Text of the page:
JD Greear, Pastor of The Summit Church and the current President of the Southern Baptist Convention, explained his position on how Christians should address transgendered people during a recent podcast.
Greear raised some eyebrows but claiming he’d address folks with their “preferred pronoun.”
This advice, of course, caused some to express dismay that a pastor and leader in the church of Greear’s stature would consider disregarding the gender given to a person by their Creator.
Many Christians are conflicted between which Christian stance is best employed in this increasingly common scenario. Should one, in a “spirit of generosity” use the person’s preferred pronoun, as a courtesy and sign of respect? Or should one simply tell the truth?
Greear, in the podcast description, explains which approach he prefers:
I tend toward generosity of spirit.
Andrew Walker: “My own position is that if a transgender person comes to your church, it is fine to refer to them by their preferred pronoun. .. If and when this person desires greater involvement or membership in the church, a church leader will need to meet with them and talk about how they identify. … The best solution is to avoid pronouns altogether if possible. Calling a person by their legal name or preferred name is more acceptable because names are not objectively gendered, but change from culture to culture.”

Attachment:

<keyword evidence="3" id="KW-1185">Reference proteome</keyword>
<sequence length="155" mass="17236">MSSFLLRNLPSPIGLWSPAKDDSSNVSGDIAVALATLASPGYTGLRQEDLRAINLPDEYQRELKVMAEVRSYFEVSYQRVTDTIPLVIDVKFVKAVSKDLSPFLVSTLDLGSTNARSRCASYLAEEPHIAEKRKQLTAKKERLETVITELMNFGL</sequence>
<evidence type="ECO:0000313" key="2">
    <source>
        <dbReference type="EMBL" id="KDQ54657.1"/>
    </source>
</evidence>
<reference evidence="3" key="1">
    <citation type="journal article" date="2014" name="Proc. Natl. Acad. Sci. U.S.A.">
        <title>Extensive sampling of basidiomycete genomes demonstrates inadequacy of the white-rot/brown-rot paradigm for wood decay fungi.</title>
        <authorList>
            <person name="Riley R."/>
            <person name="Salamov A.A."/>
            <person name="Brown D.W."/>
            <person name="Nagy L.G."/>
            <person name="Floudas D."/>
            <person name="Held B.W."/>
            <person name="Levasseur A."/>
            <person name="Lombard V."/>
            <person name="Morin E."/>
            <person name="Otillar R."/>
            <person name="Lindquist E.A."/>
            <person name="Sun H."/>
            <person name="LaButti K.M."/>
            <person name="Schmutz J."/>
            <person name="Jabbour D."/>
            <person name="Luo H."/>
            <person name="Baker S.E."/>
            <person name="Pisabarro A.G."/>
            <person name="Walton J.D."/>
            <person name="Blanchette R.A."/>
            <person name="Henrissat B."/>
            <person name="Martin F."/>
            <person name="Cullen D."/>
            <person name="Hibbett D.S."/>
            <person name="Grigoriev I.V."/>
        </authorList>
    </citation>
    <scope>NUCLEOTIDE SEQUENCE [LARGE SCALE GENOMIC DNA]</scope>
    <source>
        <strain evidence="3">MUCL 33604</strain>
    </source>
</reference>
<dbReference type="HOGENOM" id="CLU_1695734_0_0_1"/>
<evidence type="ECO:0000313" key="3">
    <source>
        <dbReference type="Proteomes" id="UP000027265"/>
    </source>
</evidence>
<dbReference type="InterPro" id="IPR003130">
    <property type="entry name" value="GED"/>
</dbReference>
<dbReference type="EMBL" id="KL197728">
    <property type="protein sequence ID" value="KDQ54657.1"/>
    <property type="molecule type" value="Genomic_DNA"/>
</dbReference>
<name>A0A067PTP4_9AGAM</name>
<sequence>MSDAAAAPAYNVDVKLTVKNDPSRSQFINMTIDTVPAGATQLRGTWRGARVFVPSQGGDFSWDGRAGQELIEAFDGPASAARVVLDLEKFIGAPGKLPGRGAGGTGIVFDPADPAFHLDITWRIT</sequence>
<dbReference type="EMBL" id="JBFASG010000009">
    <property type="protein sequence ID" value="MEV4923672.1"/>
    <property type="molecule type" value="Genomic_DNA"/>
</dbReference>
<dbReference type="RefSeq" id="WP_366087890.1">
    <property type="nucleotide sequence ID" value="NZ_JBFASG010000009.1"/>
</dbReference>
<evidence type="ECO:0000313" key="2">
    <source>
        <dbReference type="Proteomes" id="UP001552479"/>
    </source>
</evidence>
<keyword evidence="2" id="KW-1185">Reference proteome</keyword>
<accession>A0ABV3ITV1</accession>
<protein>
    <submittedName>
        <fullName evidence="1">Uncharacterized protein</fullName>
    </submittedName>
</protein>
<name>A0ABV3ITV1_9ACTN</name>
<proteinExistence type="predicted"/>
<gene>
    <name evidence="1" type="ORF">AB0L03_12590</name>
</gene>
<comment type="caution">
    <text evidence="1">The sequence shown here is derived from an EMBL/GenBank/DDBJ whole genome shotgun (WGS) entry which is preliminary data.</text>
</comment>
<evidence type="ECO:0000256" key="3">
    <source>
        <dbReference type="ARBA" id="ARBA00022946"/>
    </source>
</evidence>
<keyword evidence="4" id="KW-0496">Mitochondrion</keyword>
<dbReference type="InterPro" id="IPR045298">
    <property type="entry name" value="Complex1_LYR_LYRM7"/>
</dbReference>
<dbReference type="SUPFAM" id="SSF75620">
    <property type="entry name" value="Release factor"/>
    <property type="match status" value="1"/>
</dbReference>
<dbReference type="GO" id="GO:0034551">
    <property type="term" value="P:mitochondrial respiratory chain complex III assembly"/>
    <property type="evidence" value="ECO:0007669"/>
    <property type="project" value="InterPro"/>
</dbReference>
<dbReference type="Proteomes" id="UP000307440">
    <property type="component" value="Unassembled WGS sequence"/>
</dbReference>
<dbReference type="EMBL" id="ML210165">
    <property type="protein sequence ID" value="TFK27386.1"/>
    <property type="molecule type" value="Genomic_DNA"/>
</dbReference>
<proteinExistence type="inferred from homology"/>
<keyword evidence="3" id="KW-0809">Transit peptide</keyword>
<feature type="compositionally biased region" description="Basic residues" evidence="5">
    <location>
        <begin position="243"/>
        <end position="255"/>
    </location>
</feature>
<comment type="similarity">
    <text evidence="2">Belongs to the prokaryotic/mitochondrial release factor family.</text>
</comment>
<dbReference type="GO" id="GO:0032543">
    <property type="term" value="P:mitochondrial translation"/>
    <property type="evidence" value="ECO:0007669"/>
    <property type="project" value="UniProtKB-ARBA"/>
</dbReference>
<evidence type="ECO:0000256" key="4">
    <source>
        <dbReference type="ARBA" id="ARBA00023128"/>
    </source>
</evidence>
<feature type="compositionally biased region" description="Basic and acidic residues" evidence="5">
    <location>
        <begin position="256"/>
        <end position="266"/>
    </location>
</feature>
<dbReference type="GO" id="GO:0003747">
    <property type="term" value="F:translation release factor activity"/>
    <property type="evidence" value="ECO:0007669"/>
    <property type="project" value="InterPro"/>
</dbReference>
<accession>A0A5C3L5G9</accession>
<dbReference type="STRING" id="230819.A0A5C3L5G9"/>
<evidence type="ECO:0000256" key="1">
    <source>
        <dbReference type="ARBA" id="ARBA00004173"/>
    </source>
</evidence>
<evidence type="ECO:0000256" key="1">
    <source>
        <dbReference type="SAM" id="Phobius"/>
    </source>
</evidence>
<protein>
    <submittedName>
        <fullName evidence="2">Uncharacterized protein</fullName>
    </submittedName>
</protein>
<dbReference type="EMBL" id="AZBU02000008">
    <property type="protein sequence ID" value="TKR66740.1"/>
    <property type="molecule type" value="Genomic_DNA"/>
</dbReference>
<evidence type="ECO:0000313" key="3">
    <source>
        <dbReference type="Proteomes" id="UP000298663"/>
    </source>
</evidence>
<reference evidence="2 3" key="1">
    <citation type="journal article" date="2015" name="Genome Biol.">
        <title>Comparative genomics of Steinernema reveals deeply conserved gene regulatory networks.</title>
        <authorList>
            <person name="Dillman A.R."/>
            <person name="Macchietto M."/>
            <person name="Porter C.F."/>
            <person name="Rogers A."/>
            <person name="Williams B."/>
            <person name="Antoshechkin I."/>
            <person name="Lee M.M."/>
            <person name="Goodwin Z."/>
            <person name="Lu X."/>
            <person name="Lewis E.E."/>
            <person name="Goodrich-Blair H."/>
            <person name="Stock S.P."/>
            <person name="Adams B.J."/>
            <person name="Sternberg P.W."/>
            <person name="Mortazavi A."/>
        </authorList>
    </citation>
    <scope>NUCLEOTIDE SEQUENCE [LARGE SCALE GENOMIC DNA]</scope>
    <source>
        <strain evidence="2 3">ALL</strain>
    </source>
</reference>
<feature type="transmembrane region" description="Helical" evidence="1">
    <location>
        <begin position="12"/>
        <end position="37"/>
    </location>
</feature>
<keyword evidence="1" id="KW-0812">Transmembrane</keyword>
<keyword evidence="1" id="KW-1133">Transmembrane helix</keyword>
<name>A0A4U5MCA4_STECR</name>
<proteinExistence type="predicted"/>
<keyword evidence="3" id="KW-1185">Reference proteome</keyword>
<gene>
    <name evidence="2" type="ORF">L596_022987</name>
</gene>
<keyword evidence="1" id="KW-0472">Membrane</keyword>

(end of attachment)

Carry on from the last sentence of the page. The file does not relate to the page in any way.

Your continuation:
Best if you use the proper name over and over, even if it means it sounds weird
Greear went on to explain why he feels using “pronoun hospitality” is the best approach, and even went so far as to say it’s biblically supported by Acts 17:
Preston Sprinkle, who heads up The Center for Faith, Sexuality, and Gender, has a similar approach:He calls it “pronoun hospitality.”
The Bible appears to use accommodating language. ACTS 17. We know there is only one God.
You might find a correlation in “wives” in polygamous society / to a divorced man: “your adulteress”
I wouldn’t invest too much into language–”oh, I am lying” You can be clear in other ways.
“I’ll argue in this paper that the most biblical response to transgender people’s pronouns is a posture of unequivocal pronoun hospitality.”
That is, I believe that all Christians can and should use pronouns that reflect the expressed gender identities of transgender people, regardless of our views about gender identity ethics. If a person identifies herself to you as ‘she,’ I hope you will consider it an act of Christ-like love to call her ‘she’ out of respect, whether or not you believe that the way she expresses her gender identity is honoring to God” (11.1).
Of course, as Christians, we want to be as charitable as possible while at the same time not contributing to a societal issue that is causing great confusion and distress among an increasing number of Americans.
Using a person’s name, as Greear suggests even when it’s awkward, may be a good landing place for any Christian struggling with trying to be hospitable yet unwavering to the truth.